Progressive Energy Transfer

For the past close to a year, i’ve been working on recording and mixing a collection of original songs by Shavano, an 79-yr old piano player / singer who lives in the same mountainous, forested region of Colorado as me. He dwells in a house built with his own hands, which is powered exclusively by solar and wind energy, on an amazing property with stone-lined paths twisting here and there. It feels like something from a fantasy novel, a magical space that is totally separate from the rest of the world.

Shavano’s House.

It took me three years of occasionally urging Shavano (at events like birthday parties, weddings and such) to convince him to begin recording his original songs, to be able to share with his extended family and in order to document his compositions. Once we started the project rolling, i would go over to his house every couple of weeks with a laptop, audio interface and microphones, and record takes of him playing, then take those back to my home studio to work on. We managed to get twenty-six original pieces out, plus one cover. The composition dates for the originals ranges from all the way back in 1980 to this year, 2019.

Me and Shavano.

I am delighted to report that the project is complete and the music is now available! You can listen and download the album Progressive Energy Transfer for free over at Each song has individual info, lyrics, and a custom image, so it’s worth clicking around between them to peruse the associated lore.

Progressive Energy Transfer album cover by Andromeda Bliss.

These songs were described to me by an early listener as being “both vintage and modern at the same time” and i think that sums up the feel pretty well. The recordings have a very raw, down-home feel, without being sanitized to oblivion… you can sometimes hear sounds come through such as fingers hitting keys and the rustling of music sheets. These touches of reality are kept in intentionally to a degree, preserving the realistic feel of an actual performance happening in a real place. We did not use click-tracks whatsoever, because doing so really wouldn’t suit the style of emotionally-driven music that Shavano writes. There’s more than enough overly polished, perfectly tuned, plastic music being made in this current era, in my opinion, so this to me feels like a refreshingly grounded exploration of authenticity. All that said, care was taken to present the songs with ultra-high-quality production for a tasteful and refined listening experience.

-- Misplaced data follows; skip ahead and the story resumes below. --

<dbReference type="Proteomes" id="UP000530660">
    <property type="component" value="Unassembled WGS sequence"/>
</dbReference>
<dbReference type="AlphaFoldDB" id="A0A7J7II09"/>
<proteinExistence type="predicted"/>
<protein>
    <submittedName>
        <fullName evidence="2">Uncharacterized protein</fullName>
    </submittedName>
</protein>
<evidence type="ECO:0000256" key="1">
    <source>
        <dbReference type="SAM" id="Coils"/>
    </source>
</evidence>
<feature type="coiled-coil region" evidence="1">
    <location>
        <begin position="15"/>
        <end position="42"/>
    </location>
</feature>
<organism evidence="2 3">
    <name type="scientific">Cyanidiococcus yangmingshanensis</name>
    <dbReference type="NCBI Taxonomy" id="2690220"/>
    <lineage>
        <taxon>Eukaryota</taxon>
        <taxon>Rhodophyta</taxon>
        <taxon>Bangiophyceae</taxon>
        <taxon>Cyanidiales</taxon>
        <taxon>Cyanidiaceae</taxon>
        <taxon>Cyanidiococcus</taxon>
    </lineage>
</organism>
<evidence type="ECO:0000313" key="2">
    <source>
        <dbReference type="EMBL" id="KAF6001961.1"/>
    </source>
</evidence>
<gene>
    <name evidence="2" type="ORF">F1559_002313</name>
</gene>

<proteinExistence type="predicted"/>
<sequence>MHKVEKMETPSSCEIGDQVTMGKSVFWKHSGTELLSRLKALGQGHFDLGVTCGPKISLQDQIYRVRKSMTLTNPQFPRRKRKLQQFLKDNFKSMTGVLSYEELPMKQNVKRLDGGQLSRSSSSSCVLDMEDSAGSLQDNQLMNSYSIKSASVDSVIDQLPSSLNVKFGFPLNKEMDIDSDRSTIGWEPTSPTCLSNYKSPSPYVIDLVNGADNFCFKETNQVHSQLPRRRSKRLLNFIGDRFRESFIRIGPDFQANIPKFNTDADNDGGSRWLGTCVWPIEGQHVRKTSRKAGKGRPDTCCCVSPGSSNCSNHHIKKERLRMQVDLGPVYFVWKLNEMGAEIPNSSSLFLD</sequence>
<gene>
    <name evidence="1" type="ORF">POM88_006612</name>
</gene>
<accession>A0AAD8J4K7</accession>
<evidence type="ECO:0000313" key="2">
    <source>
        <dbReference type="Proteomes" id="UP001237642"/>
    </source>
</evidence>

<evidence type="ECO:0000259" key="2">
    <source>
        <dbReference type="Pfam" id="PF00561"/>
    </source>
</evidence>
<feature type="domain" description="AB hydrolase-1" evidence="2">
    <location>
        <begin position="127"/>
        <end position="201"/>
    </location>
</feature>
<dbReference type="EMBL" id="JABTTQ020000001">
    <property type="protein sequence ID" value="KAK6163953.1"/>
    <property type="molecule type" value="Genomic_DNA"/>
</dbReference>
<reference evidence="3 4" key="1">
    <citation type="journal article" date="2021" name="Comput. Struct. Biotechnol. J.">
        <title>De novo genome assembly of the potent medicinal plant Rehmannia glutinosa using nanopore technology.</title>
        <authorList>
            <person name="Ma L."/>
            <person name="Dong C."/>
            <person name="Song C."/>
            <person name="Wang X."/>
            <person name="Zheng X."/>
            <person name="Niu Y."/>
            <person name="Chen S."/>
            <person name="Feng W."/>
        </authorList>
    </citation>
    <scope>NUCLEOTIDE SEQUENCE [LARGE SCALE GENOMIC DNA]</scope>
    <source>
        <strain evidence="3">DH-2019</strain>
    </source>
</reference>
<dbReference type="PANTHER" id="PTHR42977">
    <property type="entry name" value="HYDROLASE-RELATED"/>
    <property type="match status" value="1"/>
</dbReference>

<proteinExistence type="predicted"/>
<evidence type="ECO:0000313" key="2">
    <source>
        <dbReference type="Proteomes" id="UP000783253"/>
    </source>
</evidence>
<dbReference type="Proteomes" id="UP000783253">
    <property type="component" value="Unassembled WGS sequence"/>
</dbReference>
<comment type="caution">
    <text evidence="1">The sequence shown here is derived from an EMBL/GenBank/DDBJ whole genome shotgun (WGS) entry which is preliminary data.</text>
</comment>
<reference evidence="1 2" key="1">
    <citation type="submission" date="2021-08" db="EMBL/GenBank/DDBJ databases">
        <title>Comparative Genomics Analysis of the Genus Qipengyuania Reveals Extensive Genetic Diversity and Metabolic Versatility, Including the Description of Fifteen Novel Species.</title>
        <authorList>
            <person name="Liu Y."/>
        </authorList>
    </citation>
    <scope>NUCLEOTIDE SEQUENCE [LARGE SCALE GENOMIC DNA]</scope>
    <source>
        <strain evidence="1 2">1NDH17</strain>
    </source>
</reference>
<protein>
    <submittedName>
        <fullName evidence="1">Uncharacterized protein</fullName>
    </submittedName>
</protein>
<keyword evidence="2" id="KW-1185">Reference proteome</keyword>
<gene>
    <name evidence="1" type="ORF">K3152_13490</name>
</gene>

Most of the tracks are solo piano, quite a few include singing, and a handful have extra instrumentation or sound design going on. We used a variety of keyboards and timbres to keep things fresh and tonally dynamic from song to song. There are a few spots here and there where Shavano played things somewhat “imperfectly” due to his improvisatory nature, but in the spirit of going-with-the-flow and in the interest of “actually releasing the music at some point”, we’ve let these “imperfections” slide. You won’t know where they are anyways, i promise. Overall, we’re left with a poignant, rustic, quaint and heartwarming feel.

The joy of music.

In closing, if you feel like you’ve been dragging your feet about producing and releasing the songs you’ve written, don’t feel too bad. This dude is a great-grandfather and he’s just now releasing his first album, including some songs that are nearly 4 decades old. It’s never too late!

Photography credit: Brian Elyo aka mobdividual.

Oh, and here’s a music video for the song “Clouds” i made, just for fun.

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